How does rising atmospheric CO2 affect marine organisms?

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Pasture and Rangeland
Responses to Elevated CO2

Campbell, B.D., Stafford Smith, D.M., Ash, A.J., Fuhrer, J., Gifford, R.M., Hiernaux, P., Howden, S.M., Jones, M.B., Ludwig, J.A., Manderscheid, R., Morgan, J.A., Newton, P.C.D., Nosberger, J., Owensby, C.E., Soussana, J.F., Tuba, Z. and ZuoZhong, C.  2000.  A synthesis of recent global change research on pasture and rangeland production: reduced uncertainties and their management implications.  Agriculture, Ecosystems and Environment 82: 39-55.

What was done
This paper reviews research work done between 1994 and 1999 by a worldwide network of 83 scientists associated with the Global Change and Terrestrial Ecosystems (GCTE) Pastures and Rangelands Core Research Project 1 (CRP1), which has resulted in the publication of over 165 peer-reviewed scientific journal articles.  It presents a synthesis of knowledge gleaned from key publications of this effort.

What was learned
"Overall," in the words of the authors, "the stimulatory effect of double ambient CO2 on grassland production averages about +17% in ecosystem-based experiments."  They note, however, that the increase would likely be higher "in moisture-limited and warm-season grassland systems."  In addition, they say that "elevated CO2 and reductions in water availability are predicted to increase woodland thickening," and that "growth of C4 species is about as responsive to CO2 concentration as are C3 species when water supply restricts growth, as is usual in grasslands containing C4 species."  Finally, they find that the legume content of grass-legume swards is increased by about 10% due to a doubling of the air's CO2 content.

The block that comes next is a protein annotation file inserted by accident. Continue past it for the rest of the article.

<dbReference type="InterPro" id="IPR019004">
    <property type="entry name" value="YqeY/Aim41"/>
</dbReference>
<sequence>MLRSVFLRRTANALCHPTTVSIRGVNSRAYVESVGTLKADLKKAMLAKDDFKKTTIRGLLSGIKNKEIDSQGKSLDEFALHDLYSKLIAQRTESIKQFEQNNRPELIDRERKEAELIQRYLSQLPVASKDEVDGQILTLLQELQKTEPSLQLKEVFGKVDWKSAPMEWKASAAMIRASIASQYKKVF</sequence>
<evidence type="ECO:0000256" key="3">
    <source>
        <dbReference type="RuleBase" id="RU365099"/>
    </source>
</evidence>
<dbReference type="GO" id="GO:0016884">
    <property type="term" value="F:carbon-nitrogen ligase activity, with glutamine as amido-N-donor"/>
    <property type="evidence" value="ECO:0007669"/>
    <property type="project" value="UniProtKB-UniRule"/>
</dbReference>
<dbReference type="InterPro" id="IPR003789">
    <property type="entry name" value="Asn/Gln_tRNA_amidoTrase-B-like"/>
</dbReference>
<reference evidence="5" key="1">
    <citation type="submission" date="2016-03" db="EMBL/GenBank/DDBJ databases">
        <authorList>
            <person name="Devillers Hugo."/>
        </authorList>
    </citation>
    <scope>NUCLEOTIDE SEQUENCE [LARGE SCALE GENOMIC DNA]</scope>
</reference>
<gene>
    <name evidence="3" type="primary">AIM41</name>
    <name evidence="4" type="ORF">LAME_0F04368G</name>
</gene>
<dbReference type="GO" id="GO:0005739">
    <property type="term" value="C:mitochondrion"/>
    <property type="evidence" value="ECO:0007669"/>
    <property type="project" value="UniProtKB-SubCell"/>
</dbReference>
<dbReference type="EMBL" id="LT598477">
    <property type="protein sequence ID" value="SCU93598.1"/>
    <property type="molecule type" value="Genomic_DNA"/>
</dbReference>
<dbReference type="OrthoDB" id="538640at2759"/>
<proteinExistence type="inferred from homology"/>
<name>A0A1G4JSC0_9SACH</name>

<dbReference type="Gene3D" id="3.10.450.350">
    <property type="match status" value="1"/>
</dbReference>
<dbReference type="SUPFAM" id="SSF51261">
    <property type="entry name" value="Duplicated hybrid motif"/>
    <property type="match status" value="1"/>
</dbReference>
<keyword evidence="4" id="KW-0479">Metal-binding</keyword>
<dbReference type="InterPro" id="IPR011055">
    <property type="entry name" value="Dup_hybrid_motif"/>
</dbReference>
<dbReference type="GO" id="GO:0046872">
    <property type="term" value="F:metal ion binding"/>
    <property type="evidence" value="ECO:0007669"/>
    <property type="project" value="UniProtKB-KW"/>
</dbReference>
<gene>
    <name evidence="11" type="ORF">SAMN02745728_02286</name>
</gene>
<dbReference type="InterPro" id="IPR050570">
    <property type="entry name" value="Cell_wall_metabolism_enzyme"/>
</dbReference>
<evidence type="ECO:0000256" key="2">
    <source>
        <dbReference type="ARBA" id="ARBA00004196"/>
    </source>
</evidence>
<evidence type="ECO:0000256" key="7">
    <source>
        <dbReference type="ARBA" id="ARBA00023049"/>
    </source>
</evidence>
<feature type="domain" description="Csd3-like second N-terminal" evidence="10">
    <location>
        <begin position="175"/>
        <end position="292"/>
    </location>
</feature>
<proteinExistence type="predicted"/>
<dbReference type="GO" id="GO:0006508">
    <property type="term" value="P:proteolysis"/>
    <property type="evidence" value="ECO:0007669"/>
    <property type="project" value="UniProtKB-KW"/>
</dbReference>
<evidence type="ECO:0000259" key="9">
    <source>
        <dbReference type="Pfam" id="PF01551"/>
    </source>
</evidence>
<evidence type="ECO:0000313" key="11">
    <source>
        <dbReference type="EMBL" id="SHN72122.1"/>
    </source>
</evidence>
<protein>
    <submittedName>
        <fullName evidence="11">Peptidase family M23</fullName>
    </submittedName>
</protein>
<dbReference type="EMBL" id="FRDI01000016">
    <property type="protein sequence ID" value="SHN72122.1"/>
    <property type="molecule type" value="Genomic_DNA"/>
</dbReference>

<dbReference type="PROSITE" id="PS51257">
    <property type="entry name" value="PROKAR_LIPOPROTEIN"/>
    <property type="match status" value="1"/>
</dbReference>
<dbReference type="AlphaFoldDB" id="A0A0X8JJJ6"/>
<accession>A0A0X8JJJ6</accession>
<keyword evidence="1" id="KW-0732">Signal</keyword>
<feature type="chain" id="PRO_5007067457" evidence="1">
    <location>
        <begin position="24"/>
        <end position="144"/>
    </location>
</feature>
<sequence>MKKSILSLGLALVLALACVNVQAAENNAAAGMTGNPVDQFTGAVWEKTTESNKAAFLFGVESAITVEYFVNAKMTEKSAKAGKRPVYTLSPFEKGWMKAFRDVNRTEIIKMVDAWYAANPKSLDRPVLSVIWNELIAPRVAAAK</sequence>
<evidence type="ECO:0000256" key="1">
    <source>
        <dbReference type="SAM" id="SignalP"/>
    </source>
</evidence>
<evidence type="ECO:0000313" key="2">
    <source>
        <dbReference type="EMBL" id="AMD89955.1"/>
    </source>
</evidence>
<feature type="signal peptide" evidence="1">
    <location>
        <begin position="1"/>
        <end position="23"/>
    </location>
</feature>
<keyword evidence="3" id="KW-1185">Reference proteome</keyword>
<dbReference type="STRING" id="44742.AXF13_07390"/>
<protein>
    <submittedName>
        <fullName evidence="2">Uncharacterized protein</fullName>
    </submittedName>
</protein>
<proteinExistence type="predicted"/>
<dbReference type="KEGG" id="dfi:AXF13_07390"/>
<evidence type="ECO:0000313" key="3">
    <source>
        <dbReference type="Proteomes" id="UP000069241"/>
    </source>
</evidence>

What it means
The ongoing rise in the air's CO2 content should have a significant positive effect upon pasture and rangeland productivity in the years ahead.  And since this phenomenon appears to slightly augment the legume content of grasslands, extra nitrogen should gradually become available to these entire ecosystems, enabling them to maintain the nutritive quality of their forage.  Future increases in the air's CO2 content should also enable pasture and rangeland plants to better cope with water deficits that will undoubtedly occur periodically; and they should provide an impetus for more woody species to gain a foothold in these areas, as described in several of the Journal Reviews listed under Trees (Range Expansions) in our Subject Index.  In addition, the work of this GCTE research group suggests that the ongoing rise in the air's CO2 content will most likely not result in C3 species out-competing C4 species, as is also suggested by most of the Journal Reviews listed under Biodiversity (C3 Plants vs. C4 Plants) in our Subject Index.